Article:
The S. polar cap remains very large, but as early as late May we began to see the seasonal rift patterns begin to appear as the cap thins and slowly starts to evaporate. Some bright patches have also appeared already, notably Novus Mons (or Novissima Thyle) and Argenteus Mons. These tend to be left behind as isolated bright patches by the retreating frost-line, and later break up into tiny bright spots. It is interesting to try to time the separation of Novus Mons from the cap. In 1988, for example, BAA data showed that separation from the rest of the cap was complete by Ls = 239 deg, which corresponds to early August in the present apparition. (See the 1988 Section Report: R.J.McKim, J. Brit. Astron. Assoc., 101 (5), 264–283 (1991).) The 2003 apparition has been the very first in which amateur CCD work could record these SPC light patches and rifts successfully. It is also interesting that the dark patches within the cap are also often imaged in blue light, suggesting an absence of haze over the cap at those times.

      The north polar region is not favourably displayed at present, and will not be so again till much later in the apparition, but the N. polar hood has appeared as a thin bright band along the N. limb, somewhat variable with longitude.

 

Illustrations

 

On the front cover of the August Journal is a simulation of how Beagle 2 will be deployed upon the martian surface in December, together with six drawings by the Director taken from late May to late June.

 

 

 

 

 

Left–right. May 26d 03h 45m, CML = 178 deg. Morning cloud in Elysium. SPC dark rift; June 2d 03h 50m, CML = 112 deg. Evening cloud over Ophir–Candor–Tharsis–Tractus Albus. Solis Lacus and Phasis well seen; June 13d 03h 05m, CML = 354 deg. Argenteus Mons bright in SPC. Normal albedo markings with morning cloud over S. Chryse–Xanthe; June 15d 02h 15m, CML = 322 deg. Syrtis Major and the Hellas basin on the evening side. Depressiones Hellesponticae very dark spot at SPC edge; June 20d 03h 20m, CML = 291 deg. Rift visible, and Novus Mons bright, in SPC. Yaonis Fretum–Hellespontus very dark from Hellas to SPC. Internal details in Hellas; June 28d 02h 15m, CML = 199 deg. Mare Cimmerium and SPC details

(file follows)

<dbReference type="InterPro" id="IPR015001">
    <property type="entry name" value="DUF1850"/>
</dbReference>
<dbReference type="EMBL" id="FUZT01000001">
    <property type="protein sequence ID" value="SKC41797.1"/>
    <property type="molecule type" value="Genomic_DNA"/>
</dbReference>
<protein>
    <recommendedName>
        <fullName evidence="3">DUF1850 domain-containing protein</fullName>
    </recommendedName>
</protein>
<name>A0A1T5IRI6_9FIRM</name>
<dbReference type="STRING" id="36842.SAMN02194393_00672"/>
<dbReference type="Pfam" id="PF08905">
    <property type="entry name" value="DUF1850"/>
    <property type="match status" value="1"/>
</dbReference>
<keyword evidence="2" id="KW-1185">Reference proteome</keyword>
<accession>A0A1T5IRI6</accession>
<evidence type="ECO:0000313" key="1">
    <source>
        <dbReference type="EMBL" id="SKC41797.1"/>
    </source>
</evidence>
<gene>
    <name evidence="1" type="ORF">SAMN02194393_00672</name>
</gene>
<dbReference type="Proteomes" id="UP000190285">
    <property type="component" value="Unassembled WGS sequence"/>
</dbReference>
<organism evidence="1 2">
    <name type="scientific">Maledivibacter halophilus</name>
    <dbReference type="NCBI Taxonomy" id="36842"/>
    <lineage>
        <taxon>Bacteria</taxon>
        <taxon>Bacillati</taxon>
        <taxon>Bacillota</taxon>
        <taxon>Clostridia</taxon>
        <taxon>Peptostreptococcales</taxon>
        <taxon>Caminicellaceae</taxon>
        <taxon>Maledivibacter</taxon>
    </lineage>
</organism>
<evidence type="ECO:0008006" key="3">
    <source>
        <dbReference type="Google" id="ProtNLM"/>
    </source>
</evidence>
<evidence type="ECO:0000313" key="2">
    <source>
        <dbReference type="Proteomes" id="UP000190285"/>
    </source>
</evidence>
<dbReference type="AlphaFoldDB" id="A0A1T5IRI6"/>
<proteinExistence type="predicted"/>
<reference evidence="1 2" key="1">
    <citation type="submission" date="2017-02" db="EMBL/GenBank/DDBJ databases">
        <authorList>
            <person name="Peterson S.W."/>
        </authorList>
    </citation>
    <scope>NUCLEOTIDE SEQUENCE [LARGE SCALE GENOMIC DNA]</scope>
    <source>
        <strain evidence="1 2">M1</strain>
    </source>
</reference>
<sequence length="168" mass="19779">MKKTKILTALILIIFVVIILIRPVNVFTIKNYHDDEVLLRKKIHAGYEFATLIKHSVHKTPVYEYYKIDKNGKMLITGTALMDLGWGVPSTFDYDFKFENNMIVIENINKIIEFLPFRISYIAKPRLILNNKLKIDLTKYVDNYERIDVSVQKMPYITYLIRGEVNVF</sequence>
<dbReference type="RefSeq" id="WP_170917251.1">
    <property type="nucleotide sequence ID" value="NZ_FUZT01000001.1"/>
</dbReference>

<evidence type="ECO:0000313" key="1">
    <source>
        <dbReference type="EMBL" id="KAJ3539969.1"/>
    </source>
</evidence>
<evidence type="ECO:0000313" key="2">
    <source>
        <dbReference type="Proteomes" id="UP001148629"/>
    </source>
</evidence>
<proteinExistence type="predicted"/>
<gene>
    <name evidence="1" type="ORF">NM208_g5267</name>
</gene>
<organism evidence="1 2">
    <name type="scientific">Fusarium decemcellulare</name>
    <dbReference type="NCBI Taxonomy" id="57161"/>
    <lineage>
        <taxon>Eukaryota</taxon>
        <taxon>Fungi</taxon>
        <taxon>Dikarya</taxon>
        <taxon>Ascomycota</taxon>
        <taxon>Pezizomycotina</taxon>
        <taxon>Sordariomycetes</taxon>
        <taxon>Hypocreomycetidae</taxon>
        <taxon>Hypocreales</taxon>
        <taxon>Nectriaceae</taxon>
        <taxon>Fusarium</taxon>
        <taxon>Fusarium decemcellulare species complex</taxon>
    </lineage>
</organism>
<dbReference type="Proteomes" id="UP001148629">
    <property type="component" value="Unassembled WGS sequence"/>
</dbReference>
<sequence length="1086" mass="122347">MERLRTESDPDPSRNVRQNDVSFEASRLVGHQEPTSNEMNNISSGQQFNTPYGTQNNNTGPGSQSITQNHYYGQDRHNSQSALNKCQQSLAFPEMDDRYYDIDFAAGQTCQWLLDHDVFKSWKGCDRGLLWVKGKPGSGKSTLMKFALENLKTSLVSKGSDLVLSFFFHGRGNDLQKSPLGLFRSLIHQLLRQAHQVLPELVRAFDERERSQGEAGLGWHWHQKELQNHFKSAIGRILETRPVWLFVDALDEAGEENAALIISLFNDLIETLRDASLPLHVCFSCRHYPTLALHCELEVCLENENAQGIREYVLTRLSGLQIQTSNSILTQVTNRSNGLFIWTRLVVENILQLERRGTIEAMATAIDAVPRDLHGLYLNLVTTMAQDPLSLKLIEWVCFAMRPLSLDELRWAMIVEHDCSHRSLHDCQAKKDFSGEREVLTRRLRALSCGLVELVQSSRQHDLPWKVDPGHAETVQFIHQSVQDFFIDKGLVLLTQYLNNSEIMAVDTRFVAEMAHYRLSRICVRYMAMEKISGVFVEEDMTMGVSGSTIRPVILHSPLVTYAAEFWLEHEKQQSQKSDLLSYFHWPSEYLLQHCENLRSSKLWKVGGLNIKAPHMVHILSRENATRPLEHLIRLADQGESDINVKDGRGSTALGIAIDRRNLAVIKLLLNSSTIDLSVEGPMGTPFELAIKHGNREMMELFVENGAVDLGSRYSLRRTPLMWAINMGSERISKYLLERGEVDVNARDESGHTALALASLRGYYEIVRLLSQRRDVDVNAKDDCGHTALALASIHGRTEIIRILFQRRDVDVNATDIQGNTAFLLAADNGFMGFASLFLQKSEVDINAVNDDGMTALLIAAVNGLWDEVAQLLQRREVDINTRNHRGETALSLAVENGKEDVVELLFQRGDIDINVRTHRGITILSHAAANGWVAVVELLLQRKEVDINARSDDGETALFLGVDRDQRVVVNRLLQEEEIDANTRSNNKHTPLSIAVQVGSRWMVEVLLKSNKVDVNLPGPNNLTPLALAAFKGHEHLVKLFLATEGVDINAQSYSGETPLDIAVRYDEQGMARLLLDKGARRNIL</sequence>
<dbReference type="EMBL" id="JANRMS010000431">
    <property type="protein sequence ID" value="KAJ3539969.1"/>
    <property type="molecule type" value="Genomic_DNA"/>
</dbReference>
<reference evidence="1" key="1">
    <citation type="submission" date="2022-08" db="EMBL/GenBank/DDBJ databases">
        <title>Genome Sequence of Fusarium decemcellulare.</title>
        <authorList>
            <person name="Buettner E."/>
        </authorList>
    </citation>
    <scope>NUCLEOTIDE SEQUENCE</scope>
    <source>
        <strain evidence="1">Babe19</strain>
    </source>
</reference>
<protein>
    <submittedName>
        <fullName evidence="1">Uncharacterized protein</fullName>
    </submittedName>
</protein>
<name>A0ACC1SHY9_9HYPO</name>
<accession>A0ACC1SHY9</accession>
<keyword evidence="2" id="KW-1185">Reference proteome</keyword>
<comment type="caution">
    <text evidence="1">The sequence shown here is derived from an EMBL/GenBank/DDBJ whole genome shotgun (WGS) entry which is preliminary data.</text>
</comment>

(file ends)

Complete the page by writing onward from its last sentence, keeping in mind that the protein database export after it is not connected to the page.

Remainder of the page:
Other recent drawings and images

 

 

Left. Two sketches by J.D. Beish, 41-cm reflector, x520. June 3d 08h 15m, CML = 165 deg. June 27d 07h 15m, CML = 281 deg. Note structure in Mare Cimmerium (upper), and surface details in Hellas and SPC (lower).

 

Right. Drawing with intensity estimates by M. Frassati, June 12d 01h 05m, CML = 334 deg, 20-cm Schmidt–Cassegrain, x400, W80A blue filter.

 

 

Images taken with a Philips ToUcam webcam, showing recent changes in the Solis Lacus region. (Grey-scale reproductions of original colour composites.)

 

Left. 2003 May 22d, 18h 51m, CML = 76 deg, 36-cm Schmidt–Cassegrain, M.P. Valimberti. Small yellow cloud (position indicated) NW of Solis Lacus.

 

Right. 2003 June 29d 20h 22m, CML = 94 deg, 25-cm reflector, E. Ng. Changes since May include a northward extension of Phasis and a faint streak joining the latter to the f. end of Solis Lacus.

 

 

Filter series by D.C. Parker using ST9XE CCD camera and 41-cm reflector, 2003 June 24d 08h 31m–41m, CML = 328–331 deg. (a colour composite was also made by the observer). Note SPC rifts and bright patches, weak evening cloud over S. Syrtis Major and a ‘blue clearing’ rated as 2+ on the usual scale.

 

Left. Red filter (RG610 filter); centre, green filter (centred upon 531 nm).

 

Right. Blue–violet filter (centred upon 450 nm).

 

All Section members are to be congratulated upon their fine work thus far in the Great Perihelic Opposition of 2003.

 

 

Richard McKim, Director